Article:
• Ziska wrote:
"It might be good to add to her bio notes that she was on the first three year retreat in the Dordogne. That was such a major decision and achievement. (And I have the sweetest memories of holding her hand as her hair was cut in the elegant 57th Street salon I used to go to, just before retreat ... how she didn't want it all shaved off quite yet, but wanted to kind of get close to very short hair before embarking on that journey ... as well as shopping for various 'red' clothes with her ... EVERYTHING had to be red! ...)."
"It's an especially poignant memory for me because Terry had such gorgeous, straight, lustrous, long dark hair."
"Terry's Tibetan Buddhist retreat was in the Nyingma tradition (there are several different traditions in Tibetan Buddhism, this being the oldest). She was one of five Americans who joined and completed that first retreat in the Dordogne."
"To clarify the shopping for red clothes part... they all wore traditional monks robes during the retreat... but Terry searched for and found red or burgundy sheets, pillow cases, down coat, any extra warm or cold weather things from inside out, all in deep red colors."
"Web site of The Association du Centre d’Études de Chanteloube, where Terry did her long retreat."

Books by Terry Clifford

  • Cures by Terry Clifford.
Amazon Review by Joseph Chinnock: "True story of psychiatric nurse, Terry Clifford,who left her job working in a NYC psychiatric hospital to travel to Tibet, Nepal and Northern India to research traditional Tibetan medical methods of working with mental illness."
"The traditional Tibetan doctors really opened up due to Ms. Clifford's sincerity, knowledge of physchiatric illness, and amiable personality. They translated esoteric Tibetan medical concepts, related expereinces from their medical practices and even gave her traditional Tibetan herbal formulas for pyschiatric illnesses."
"The author's description and explanation of "demons" in Tibetan Medicine, including one that causes the patient to believe that their religion is the one and only true religion, shows a great deal of the insight,humour and intelligence that permeates the entire book."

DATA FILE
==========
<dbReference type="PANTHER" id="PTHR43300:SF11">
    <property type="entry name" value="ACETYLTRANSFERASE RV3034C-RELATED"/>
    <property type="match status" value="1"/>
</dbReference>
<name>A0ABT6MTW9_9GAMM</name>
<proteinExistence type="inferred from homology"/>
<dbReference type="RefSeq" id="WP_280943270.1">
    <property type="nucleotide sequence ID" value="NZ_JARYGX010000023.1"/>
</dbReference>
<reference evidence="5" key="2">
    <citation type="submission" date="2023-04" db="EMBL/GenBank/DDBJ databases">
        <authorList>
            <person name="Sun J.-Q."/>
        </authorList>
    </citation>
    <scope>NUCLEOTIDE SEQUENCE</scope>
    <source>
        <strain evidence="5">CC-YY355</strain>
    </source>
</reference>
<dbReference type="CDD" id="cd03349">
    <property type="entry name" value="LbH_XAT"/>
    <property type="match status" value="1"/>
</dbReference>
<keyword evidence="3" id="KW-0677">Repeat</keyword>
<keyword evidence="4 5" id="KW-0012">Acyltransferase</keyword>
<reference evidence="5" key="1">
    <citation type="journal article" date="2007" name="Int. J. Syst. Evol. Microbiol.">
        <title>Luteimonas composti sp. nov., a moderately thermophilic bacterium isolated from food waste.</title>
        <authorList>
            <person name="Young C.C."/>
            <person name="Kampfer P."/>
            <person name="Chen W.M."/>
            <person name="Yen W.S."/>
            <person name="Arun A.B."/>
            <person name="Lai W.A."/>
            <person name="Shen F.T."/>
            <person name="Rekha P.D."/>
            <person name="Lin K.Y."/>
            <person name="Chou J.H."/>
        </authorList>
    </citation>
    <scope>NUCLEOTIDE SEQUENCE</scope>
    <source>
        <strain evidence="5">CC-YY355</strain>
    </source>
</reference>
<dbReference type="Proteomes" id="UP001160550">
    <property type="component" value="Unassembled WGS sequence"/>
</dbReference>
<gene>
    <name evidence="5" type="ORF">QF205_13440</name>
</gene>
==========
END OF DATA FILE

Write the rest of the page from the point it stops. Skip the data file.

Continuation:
"Tragically, Ms. Clifford died shortly after this book was published and her work was cut short. Everyone working with traditional Tibetan medicine owes a debt to Ms. Clifford's groundbreaking work."

Papers by Terry Clifford

  • Tibetan Psychiatry & Mental Health Corrected/Updated Paper by Terry Clifford, read at the Wellcome Symposium on Tibetan Medicine, London, 18th April 1986. Corrected/Updated Full paper (2009 - thanks to Arthur Mandelbaum for much work on this).
  • Tibetan Psychiatry & Mental Health Original scanned paper by Terry Clifford, read at the Wellcome Symposium on Tibetan Medicine, London, 18th April 1986. Original Uncorrected Full paper.


Reviewed by Erberto Lo Bue (Centro Piemontese di Studi sul Medio ed Estremo Oriente (Cesmeo), Turin, Ialy).

"In this special issue of the Bulletin of Tibetology Marianne Winder has edited the proceedings of a symposium held at the Wellcome Institute for the History of Medicine, London, on 18 April 1986."
"As pointed out by Rechung Rinpoche in the preface, the volume is dedicated in honour of the late Terry Clifford. The first article, an appreciation of Dr Clifford's life work by Arthur Mandelbaum, has been unintentionally omitted and will appear in the February 1995 issue of the Bulletin of Tibetology."
"Winder's 'General Introduction' (pp. i-ii) is followed by Clifford's own contribution, 'Tibetan psychiatry and mental health' (pp. 3-14). This is a study of three chapters (pp. 77-9) devoted to demonic possession, madness and epilepsy, from the third of the rGyud bzhi, the "Four Treatises" which are the foundation of Tibetan medicine."
"The author argues that Tibetan psychiatry is a complete tradition of aetiology, diagnosis and treatment, as well as a holistic system related to the Buddhist doctrine."